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Merry Christmas! A couple years ago I mentioned here that someday I would post instructions and templates for creating various ornaments out of cardstock and/or photo paper. Considering we're just days away from Christmas, some parents may be looking for fun activities to do with their children to pass the time on their way to the most anticipated day of the year, so I have put those plans online at last!
We have a whole "Paper Craft" section now, and it includes instructions for several ornaments like the one shown here. Note that the templates are blank (without images). This allows you to add your own clipart (in case you wanted a Santa-themed ornament, or a snow-themed ornament instead of a religious-themed ornament).
And you don't need clipart at all; I printed out some blank ones and my kids loved drawing their own pictures on them.
We have the following ornament templates/instructions:
The cube is a good size to put on a tree; the other two are too large for a tree. The dodecahedron was designed as a table-top ornament, and the icosahedron as an ornament to hang from the ceiling or doorway frame.
In addition to the ornaments, there are several tutorials, in case you are interested in designing your own projects, such as the partially complete cathedral shown here.
Happy crafting, and Merry Christmas!
"Hello The Professor. Please explain additive and subtractive in art." ~Anon
I'm assuming you mean additive and subtractive colors. This is a fascinating topic from both an artistic and a scientific point of view.
Additive Color Sample
One of the best ways for me to help you visualize additive colors is to show you some color swatches generated on my computer. These color swatches will progress from left to right with the left-most swatch being fully saturated red, and then progressively adding more and more blue and green, until the blue and green are fully saturated in the last swatch. You can see that the swatches progress from red to pure white.
Subtractive Color Sample
For the subtractive color sample, I used my Prismacolor Premier Pencils. I made eight swatches in the following manner. I covered the entire region with my Crimson Red* pencil. Then I covered seven of the eight swatches with Copenhagen Blue and Grass Green. I then covered the entire region with red again, and colored six regions with blue and green. I repeated this process until my last layer of blue and green was just on the final square. The final result is that each swatch has eight layers of red, and successively from left to right they have 0, 1, 2, 3, 4, 5, 6, and 7 layers of blue and green. I've simulated the conditions of the additive sample, except using pigments instead of light.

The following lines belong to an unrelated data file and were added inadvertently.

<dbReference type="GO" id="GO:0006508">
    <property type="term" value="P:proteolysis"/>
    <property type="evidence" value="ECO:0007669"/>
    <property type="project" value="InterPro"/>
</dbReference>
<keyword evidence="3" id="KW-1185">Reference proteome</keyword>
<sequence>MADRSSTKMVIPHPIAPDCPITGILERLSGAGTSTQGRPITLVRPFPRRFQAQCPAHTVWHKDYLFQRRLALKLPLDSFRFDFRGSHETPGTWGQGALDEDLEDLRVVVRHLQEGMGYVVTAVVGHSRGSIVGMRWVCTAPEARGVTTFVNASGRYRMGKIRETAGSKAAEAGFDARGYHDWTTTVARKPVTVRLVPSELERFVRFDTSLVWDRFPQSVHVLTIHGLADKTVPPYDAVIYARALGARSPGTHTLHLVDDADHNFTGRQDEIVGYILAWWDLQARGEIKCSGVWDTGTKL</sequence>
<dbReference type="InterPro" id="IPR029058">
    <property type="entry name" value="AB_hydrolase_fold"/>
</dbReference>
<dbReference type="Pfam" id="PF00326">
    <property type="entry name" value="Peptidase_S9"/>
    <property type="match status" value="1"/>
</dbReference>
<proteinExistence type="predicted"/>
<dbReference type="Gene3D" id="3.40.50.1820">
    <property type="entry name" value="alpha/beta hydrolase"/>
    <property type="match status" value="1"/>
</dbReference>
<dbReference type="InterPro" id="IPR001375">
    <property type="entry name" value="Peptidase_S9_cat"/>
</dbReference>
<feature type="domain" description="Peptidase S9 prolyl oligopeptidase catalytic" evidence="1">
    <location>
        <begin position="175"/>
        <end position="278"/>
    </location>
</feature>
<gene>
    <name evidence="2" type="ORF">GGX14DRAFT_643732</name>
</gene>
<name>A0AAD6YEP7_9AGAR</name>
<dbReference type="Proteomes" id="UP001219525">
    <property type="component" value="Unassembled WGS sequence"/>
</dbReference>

As you can see (and I verified using a color-chooser tool in my graphics software) the last square is almost perfectly gray with just a hint of blue (it's very close to black - we would call it 85% cool gray).
What's the Difference?
One simple way of describing the difference is to say that in one case, light is emitted, and in the other, it is reflected. It should seem reasonable to you that if you add more light, you'll get something brighter, not something darker.
My computer screen is emitting the light, rather than reflecting it.
But when you're dealing with pigment, you're not dealing with something that emits light; you're dealing with something that reflects light. My red pencil reflects red light. But wait! If it reflects red light, what does it do to all the other colors of light? It absorbs them. So white light (which is made up of all the colors) hits my red pencil, all the visible light except the red gets absorbed and doesn't reflect (in reality, the pencil is made up of pigment suspended in wax, so it is somewhat translucent; some of the light passes through the wax and pigment, hits the white paper, and is reflected back).
Of course, the same is true of the blue and green; the blue pencil absorbs everything except blue light, which it reflects, and the green pencil absorbs everything except green. So what happens when I put a layer of red, a layer of blue, and a layer of green down on paper? Each of the three colors is partly absorbed by the other two pigments, which deadens the color. Keep adding more layers, and you decrease the translucence, and the color gets more and more "dead and dark." Why is it called "subtractive"? Because more and more light is absorbed, which decreases the amount of light that is reflected.
* I've included Amazon links to the individual colors so you can see what they look like, but I don't really recommend buying individual pencils from Amazon. You'll get a good deal on a set from Amazon, but when it comes to buying individual pencils (which you will do on a regular basis - you'll find there are certain colors you just love using, and you can't get enough of them), you'll want to visit your local art store (and I don't necessarily mean the big name chains like Hobby Lobby) and see what their prices are. If you are fortunate to have a locally owned art store, consider supporting them with your business. If you spend some time getting to know the people that run them, you may feel comfortable asking them questions about their business. You may find that they take a loss on some items in order to get people in the store. Find out where they make their money (it's probably scanning and framing of artwork), and take that business to them.